Buy-Side Technology Trends:

As Economic Fears Change IT Spending Patterns Some See Opportunity for Strategic Differentiation

Originally published February 16, 2009

NEW YORK — Securities and investment firms may confront a Catch-22 dilemma under the current economic squeeze. Outwardly the environment suggests an emphasis on cost cutting, but deeper forces of change underscore the need to accelerate investment in both technology and talent, across the enterprise.

Future business growth will rest on proactively strengthening support infrastructures today, despite the credit crisis and loss of investor confidence in the marketplace. In trading, the kind of high-touch, manual handling of securities trades that had been the forte of full-service brokerage firms will become much more necessary and in greater demand to transact institutional orders. On the other hand, the same economic pressures make it more difficult for many firms to maintain the staff that can provide such services.

In the face of volatility, in fact, high-touch trading showed signs of a comeback in 2008 while low-touch dropped off, points out Laurie Berke, Senior Consultant at The Tabb Group. “Low touch had captured a greater percentage of order flow in 2007,” adds Berke. “We define low touch as direct market access [DMA], algorithms and electronic crossing, [which] in 2008 [accounted for] 44 percent of order flow — down from 51 percent the previous year.”

In 2007, low touch trading had hit a milestone and for the first time represented over half of traditional buy-side trading. “Over the past four to five years, as low touch took over, resulting in lower commission rates, sell-side firms definitely cut back on their human capital on the trading desk,” points out Berke.

Conventional high-touch services include order-management support from sales traders and a sell-side program trading desk. “Buy-side firms have been complaining about the cutbacks [on the sell side],” she adds. “They say those who are left don’t have the experience, insight or expertise to act as really helpful partners and advisors in trading. In [our] 2007 study, that was a big deal.”

Tabb Group posed buy-side firms the question: What is the most frustrating thing about trading today? Most frequently, the top answer was “lousy sell-side sales trading coverage,” explains Berke.

The lack of revenue also squeezes the operations and technology budget itself, observes Adam Schneider, Principal at Deloitte Consulting. “The first round of change is project deferrals, elimination of new capabilities, and getting rid of the discretionary spending,” he says. “The second round has been the capacity of layoffs — losing 10 percent here, 20 percent there. The third round has been more structural change.”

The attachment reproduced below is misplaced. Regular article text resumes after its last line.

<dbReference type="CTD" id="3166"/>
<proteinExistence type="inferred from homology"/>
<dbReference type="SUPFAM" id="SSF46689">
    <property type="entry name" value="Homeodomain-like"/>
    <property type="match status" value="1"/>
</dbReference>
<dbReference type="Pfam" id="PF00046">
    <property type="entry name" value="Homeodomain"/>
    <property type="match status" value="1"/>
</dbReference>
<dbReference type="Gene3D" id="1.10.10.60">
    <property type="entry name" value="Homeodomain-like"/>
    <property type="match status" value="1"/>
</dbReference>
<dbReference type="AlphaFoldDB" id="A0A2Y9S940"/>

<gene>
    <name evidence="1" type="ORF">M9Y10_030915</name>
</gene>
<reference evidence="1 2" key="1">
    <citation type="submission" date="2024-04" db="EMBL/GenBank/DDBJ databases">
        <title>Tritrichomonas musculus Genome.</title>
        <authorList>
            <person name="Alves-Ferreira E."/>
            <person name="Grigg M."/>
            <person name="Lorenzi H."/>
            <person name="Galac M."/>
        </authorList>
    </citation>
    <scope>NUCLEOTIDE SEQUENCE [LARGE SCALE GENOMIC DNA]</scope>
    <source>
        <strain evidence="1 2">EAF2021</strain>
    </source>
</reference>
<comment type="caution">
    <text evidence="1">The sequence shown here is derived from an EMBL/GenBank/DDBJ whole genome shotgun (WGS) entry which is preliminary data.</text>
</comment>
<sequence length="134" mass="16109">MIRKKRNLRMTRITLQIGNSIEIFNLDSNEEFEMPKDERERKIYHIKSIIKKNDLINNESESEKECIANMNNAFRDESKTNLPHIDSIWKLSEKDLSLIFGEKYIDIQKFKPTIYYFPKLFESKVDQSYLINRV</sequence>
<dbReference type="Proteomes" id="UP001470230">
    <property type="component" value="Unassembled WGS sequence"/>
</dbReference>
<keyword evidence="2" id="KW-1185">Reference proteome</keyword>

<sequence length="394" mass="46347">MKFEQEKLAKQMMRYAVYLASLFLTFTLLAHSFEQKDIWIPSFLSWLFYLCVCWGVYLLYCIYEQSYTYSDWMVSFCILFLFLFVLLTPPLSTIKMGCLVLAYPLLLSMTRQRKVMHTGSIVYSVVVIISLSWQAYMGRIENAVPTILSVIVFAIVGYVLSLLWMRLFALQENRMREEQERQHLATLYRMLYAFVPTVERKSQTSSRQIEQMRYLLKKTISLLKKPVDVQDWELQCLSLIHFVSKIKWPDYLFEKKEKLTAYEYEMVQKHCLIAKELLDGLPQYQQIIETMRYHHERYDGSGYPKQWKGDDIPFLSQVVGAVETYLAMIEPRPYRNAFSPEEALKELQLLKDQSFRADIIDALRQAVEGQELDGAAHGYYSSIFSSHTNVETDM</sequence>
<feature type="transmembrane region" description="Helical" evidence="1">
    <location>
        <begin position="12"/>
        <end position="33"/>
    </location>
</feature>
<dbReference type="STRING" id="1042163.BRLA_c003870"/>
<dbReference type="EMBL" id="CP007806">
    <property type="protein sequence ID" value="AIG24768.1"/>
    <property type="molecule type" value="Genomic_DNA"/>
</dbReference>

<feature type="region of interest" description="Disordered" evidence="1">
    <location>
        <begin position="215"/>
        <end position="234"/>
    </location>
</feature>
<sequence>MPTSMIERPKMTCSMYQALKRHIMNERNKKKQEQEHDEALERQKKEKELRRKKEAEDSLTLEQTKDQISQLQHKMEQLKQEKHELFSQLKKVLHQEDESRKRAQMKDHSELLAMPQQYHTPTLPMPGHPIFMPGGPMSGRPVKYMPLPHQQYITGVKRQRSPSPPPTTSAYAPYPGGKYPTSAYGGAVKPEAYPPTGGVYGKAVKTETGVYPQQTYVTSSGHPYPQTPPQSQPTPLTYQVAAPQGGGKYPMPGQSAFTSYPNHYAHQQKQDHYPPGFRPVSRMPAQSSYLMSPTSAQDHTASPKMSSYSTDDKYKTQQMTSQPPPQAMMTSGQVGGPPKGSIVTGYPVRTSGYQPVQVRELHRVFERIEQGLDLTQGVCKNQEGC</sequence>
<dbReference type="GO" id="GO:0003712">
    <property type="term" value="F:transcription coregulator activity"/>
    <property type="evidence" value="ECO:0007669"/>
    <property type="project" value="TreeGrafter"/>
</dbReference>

The securities and investment industry has made great investment in IT in the past, but it is still challenged to deliver the promised benefits, according to Matthew Nelson, Director of Market Intelligence at Omgeo, a prominent industry provider of trade processing, risk mitigation and operational services.

“There is a great push-pull going on right now with cost-cutting at one end, which lends itself to doing more with less and doing more with technology,” he says. “There’s certainly been large investment in technology and IT in the past few years, the good years, prior to the last 12 months. There’s definitely a call for firms putting that into action more and executing on the automation and benefits that the technology promised. We’re seeing a lot of staffing cuts. In most of these layoffs, operations and technology are in there somewhere, which means this push-pull will exist. As a result, firms have to achieve higher levels of automation, because you have fewer people around. They will be trying to do more with less.”

Automation is not yet feasible for some asset classes, such as OTC products, according to Nelson, yet some tools and automation techniques are being developed that may eventually make that possible. “That’s a positive trend,” he says. “Those who have been at Omgeo since it began are now able to sell the same day affirmation (SDA) [case] we were [presenting] in 2001-02. It’s resounding now. People are absolutely concerned with achieving the benefits of STP [straight-through processing], SDA and higher levels of automation in general.”

Automation is most useful in risk management and mitigation, according to Nelson, and conversely, removing manual processing mitigates risk. “In an environment like we’re in now, where everyone’s extremely risk sensitive and risk averse, we’re looking at more levels of regulation coming down the road. Potentially, more attention will be paid to risk management; the benefits of automation and risk management really are key.”